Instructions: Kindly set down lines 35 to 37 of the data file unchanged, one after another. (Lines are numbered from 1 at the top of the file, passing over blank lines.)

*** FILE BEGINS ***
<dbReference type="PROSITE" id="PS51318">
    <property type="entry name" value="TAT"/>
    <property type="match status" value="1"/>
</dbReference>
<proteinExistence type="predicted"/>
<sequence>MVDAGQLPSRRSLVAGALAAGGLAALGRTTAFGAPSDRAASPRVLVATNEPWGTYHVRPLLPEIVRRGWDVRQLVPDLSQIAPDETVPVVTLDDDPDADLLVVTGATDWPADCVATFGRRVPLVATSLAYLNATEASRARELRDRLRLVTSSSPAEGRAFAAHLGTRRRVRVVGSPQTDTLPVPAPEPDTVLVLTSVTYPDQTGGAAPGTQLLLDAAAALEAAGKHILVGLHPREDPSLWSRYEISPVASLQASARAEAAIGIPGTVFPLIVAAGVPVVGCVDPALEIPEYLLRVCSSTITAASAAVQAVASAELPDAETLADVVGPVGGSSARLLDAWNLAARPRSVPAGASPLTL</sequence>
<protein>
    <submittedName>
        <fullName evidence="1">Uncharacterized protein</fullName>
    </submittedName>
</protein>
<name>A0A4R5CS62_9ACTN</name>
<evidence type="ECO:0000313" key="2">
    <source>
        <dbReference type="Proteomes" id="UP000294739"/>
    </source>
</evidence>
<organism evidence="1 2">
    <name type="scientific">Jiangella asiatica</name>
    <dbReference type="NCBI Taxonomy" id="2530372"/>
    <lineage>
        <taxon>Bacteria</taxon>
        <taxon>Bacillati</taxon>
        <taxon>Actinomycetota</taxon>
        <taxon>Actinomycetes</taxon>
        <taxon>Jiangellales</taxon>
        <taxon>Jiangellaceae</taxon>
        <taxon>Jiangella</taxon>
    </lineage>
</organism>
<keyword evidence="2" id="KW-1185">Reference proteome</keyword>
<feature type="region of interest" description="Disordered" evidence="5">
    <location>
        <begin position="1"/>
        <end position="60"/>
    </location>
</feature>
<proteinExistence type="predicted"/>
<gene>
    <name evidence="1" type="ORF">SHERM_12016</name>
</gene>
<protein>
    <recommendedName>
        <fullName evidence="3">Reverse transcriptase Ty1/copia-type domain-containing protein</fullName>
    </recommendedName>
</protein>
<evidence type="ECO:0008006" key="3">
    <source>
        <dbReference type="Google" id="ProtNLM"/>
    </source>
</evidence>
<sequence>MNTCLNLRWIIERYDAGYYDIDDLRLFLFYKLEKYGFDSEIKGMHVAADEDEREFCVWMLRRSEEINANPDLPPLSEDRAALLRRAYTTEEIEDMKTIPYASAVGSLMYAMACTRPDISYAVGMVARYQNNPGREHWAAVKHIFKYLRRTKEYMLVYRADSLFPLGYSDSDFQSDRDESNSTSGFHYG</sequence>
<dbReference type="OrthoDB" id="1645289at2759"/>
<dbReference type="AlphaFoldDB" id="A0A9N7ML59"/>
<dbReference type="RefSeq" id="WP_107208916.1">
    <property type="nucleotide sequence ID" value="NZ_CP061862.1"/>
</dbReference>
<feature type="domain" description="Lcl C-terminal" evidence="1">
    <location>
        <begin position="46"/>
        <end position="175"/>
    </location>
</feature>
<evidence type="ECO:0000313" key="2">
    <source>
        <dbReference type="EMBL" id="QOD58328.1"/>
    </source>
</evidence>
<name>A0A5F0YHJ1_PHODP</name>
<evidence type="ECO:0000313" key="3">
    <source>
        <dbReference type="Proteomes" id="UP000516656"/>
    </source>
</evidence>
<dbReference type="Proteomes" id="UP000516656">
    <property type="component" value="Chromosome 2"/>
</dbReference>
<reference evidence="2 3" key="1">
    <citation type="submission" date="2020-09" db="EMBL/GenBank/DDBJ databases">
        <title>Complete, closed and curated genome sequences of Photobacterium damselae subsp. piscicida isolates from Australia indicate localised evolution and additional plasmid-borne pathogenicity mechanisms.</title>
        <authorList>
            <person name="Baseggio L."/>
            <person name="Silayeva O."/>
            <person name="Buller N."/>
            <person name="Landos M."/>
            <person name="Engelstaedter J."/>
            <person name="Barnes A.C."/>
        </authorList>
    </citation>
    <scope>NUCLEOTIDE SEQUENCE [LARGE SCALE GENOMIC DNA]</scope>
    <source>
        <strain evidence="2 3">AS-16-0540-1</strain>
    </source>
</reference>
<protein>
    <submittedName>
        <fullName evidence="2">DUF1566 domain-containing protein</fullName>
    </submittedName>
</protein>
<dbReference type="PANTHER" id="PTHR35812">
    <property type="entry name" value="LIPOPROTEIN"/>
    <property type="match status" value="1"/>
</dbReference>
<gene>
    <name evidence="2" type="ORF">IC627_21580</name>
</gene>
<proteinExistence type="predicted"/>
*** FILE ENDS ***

        <end position="60"/>
    </location>
</feature>